A revenge tragedy, made popular in Elizabethan and Jacobean Britain, typically tells the story of a protagonist seeking revenge against the murderous actions of an antagonist. Shakespeare's Hamlet is probably seen as the most typical revenge tragedy of those times and the play that popularized many of the genre's conventions, including soliloquies, madness, action-packed scenes, bloody murders, important noble figures, suicide, and the use of disguise.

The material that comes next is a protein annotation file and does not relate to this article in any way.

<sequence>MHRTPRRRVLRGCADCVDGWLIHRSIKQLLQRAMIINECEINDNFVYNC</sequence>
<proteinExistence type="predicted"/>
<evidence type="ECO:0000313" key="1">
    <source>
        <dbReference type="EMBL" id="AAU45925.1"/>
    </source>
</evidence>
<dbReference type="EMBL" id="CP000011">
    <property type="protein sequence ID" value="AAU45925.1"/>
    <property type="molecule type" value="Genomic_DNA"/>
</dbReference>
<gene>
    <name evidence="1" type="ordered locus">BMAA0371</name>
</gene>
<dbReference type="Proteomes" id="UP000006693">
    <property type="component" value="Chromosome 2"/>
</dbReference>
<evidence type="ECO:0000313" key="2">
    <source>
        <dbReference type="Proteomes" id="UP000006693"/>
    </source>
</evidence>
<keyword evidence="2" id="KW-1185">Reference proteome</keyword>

The Duchess of Malfi is also seen as a revenge tragedy, just not a typical one.
It is a revenge tragedy because, firstly, it features a character, Bosola, who seeks revenge for the murders of the play's most noble characters. Secondly, it features some of the genre's most typical characteristics: soliloquies, sensational murders, madness, and Machiavellian characters.
Bosola is the only character in the play who gives the audience insight into his true state of mind by speaking his thoughts aloud. For example, at the end of act 4, he...
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